According to the Diagnostic and Statistical Manual of Mental Disorders, fourth edition (DSM-IV), eating disorders can be classified as anorexia nervosa (AN), bulimia nervosa (BN), and eating disorder not otherwise specified (ED-NOS). BN is characterized by recurrent episodes of “out of control” or binge eating, occurring on average at least twice a week for 3 months with self-evaluation that is unduly influenced by body shape and weight. Unlike AN, BN patients are typically within the normal weight range or mildly overweight. Although not during a binge, they do restrict their total caloric consumption between binges.
The onset of Bulimia Nervosa is usually in adolescence but may be as late as early adulthood. Estimates of lifetime prevalence among women range from 1.1% to 4.2%, with the male-to-female ratio ranging from 1:6 to 1:10. Eating disorders are more frequent in industrialized societies. In the United States, among non-Caucasian races, African American women are more likely to develop BN as compared to AN and more likely to purge. Biological and psychosocial factors are implicated in the pathophysiology but only partially understood. Increased endorphin levels are found in patients with Bulimia Nervosa after purging and may be likely to induce feelings of wellbeing. Antidepressants often benefit patients with Bulimia Nervosa and suggest a role for serotonin and norepinephrine. First-degree female relatives and monozygotic twins of patients with anorexia nervosa have higher rates of AN and BN. Families of patients with Bulimia Nervosa have higher rates of substance abuse, particularly alcoholism, affective disorders, and obesity. High levels of hostility, chaos, and isolation and low levels of nurturance and empathy are reported in families of children presenting with eating disorders.
The essential features of Bulimia Nervosa are binge eating and inappropriate compensatory behaviors including fasting, vomiting, laxative use, or exercising to prevent weight gain. Binge eating is typically triggered by dysphoric mood states, interpersonal stressors, intense hunger following dietary restraints, or negative feelings related to body weight, shape, and food. Individuals are typically ashamed of their eating problems and binge eating usually occurs in secrecy. In addition to DSM-IV criteria, the Eating Attitudes Test, Eating Disorders Inventory, or Body Shape Questionnaire may be helpful in diagnosis and assessment of eating disorders. Comorbid conditions include major depressive disorder or dysthymia, bipolar disorder, obsessive-compulsive disorder, sexual abuse, and substance abuse. Patients with BN have been described as having difficulties with impulse regulation. Medical complications are related to obesity, vomiting, and laxative abuse. Differential diagnoses include medical conditions like abdominal epilepsy, brain tumors, Kluver-Bucy syndrome and Klein-Levin syndrome.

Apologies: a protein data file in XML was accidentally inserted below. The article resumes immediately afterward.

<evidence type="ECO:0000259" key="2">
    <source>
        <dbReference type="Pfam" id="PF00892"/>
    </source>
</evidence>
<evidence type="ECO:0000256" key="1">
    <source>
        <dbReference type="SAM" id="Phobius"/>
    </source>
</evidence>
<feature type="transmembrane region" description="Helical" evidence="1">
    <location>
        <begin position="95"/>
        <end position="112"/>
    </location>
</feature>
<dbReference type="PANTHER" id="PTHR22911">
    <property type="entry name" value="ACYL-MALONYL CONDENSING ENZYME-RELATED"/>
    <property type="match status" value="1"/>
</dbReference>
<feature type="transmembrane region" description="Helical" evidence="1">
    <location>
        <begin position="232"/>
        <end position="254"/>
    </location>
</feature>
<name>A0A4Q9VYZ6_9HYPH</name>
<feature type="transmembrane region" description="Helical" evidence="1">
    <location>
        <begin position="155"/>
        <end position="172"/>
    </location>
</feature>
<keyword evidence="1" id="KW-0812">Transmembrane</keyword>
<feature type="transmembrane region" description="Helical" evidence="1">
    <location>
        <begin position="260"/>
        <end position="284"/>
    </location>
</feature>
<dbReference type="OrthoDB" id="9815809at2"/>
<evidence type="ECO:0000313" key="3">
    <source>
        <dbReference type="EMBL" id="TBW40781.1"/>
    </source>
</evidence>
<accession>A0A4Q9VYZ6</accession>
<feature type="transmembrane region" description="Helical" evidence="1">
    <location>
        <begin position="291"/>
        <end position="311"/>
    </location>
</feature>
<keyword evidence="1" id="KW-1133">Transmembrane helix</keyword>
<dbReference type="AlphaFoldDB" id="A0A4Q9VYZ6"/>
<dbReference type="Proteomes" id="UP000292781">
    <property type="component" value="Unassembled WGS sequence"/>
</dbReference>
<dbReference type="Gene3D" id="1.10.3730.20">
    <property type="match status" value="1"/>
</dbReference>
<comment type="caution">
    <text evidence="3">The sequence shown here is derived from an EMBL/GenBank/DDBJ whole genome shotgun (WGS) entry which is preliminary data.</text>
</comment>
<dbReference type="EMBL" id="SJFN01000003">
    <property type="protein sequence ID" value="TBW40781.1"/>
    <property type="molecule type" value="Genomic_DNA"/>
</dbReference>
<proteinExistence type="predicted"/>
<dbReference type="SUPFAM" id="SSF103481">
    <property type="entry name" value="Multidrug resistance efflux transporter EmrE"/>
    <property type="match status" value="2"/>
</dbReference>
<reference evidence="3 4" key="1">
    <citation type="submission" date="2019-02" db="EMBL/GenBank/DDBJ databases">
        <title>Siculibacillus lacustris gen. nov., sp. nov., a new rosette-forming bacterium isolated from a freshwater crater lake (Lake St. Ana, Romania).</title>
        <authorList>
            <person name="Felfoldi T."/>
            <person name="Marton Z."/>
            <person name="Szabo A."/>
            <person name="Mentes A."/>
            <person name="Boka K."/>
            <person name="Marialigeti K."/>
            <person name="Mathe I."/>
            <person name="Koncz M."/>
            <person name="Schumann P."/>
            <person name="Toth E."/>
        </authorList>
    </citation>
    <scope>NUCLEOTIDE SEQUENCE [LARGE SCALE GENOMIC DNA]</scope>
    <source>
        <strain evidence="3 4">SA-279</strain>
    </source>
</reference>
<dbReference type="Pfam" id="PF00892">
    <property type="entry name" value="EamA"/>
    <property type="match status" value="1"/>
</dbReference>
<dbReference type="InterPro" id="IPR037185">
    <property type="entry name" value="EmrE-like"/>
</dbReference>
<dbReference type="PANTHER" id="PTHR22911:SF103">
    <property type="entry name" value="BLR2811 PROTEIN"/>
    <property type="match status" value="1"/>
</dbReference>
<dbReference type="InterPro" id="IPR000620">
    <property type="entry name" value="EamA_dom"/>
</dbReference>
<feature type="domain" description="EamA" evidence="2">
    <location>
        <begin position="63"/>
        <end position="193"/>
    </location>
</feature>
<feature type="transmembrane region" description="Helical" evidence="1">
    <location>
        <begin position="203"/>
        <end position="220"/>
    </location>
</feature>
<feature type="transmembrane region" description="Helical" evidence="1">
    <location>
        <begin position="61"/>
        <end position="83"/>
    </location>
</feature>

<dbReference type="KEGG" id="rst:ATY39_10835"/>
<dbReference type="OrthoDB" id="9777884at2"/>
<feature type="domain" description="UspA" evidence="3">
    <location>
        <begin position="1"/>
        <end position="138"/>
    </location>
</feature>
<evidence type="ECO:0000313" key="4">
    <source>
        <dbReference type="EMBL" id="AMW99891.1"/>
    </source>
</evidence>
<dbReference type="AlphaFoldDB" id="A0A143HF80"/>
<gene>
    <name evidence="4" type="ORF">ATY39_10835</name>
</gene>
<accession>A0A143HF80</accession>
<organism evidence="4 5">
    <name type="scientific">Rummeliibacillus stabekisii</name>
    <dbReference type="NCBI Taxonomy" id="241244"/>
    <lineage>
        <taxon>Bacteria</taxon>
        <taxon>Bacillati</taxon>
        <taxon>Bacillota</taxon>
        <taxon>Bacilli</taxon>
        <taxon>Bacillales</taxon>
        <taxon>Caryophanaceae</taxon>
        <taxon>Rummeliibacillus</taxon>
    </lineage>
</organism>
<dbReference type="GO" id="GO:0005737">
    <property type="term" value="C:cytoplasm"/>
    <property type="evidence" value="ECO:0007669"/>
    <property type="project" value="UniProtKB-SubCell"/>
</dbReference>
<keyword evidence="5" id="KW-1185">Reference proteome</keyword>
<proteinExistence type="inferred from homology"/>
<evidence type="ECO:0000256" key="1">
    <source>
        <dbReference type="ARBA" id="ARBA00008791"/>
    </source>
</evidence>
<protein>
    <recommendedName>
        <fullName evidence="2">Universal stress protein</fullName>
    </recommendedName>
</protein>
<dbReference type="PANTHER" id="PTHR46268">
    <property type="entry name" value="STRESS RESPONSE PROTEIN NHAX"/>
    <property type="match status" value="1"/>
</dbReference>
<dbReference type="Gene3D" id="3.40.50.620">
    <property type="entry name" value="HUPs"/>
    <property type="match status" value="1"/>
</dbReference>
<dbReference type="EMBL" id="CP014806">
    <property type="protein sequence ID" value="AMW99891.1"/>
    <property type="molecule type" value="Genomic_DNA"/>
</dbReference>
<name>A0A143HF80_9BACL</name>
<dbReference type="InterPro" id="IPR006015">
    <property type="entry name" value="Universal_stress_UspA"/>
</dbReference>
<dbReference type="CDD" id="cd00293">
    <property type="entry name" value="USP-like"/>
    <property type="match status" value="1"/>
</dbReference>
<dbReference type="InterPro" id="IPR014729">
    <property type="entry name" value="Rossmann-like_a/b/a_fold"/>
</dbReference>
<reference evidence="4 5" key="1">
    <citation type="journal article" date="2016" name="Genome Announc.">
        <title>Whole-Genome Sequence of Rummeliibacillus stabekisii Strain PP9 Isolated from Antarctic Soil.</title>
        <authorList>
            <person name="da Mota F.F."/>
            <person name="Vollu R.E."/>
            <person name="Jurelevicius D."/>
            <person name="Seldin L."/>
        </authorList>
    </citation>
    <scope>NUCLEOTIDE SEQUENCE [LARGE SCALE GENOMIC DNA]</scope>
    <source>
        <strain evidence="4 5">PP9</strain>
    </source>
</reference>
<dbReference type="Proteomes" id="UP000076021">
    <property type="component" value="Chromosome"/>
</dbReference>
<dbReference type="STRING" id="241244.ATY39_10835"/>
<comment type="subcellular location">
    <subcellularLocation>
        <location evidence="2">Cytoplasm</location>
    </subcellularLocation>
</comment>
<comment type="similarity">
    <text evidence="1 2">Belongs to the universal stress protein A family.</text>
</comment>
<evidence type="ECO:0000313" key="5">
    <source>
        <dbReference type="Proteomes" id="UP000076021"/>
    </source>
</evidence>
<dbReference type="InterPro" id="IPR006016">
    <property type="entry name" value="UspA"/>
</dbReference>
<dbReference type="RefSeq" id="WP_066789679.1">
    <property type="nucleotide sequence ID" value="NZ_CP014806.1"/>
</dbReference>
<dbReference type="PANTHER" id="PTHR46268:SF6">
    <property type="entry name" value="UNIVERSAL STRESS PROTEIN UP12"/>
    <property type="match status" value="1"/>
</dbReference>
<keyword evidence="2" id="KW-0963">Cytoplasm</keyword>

The recommended treatment plan combines both psychotherapy and medications. Antidepressants are used to reduce the frequency of disturbed eating behaviors and to treat any comorbid depression, anxiety, obsessive-compulsive features, and symptoms of impulse disorders. The only medication approved by the Food and Drug Administration (FDA) for Bulimia Nervosa is the serotonin-reuptake inhibitor fluoxetine (Prozac). Several studies have demonstrated efficacy of other serotonin-reuptake inhibitors like fluoxetine, sertraline, paroxetine, and citalopram; tricyclic antidepressants (TCA) like imipramine, nortriptyline, and desipramine; and monoamine oxidase inhibitors (MAOI). Doses of TCA and MAOI antidepressants parallel those used to treat depression, but higher doses of fluoxetine (60-80 mg/day) may be needed to treat BN. Bupropion has been associated with seizures in purging bulimic patients and its use is not recommended. Lithium continues to be used occasionally as an adjunct for comorbid disorders.
Little long-term follow-up data on Bulimia Nervosa exist. Shortterm success is 50-70%, with relapse rates between 30% and 50% after 6 months but the overall prognosis is better than that for patients with AN. Poor prognostic factors are hospitalization, higher frequency of vomiting, poor social and occupational functioning, poor motivation for recovery, severity of purging and presence of medical complications, high levels of impulsivity, longer duration of illness, delayed treatment, and a premorbid history of obesity and substance abuse.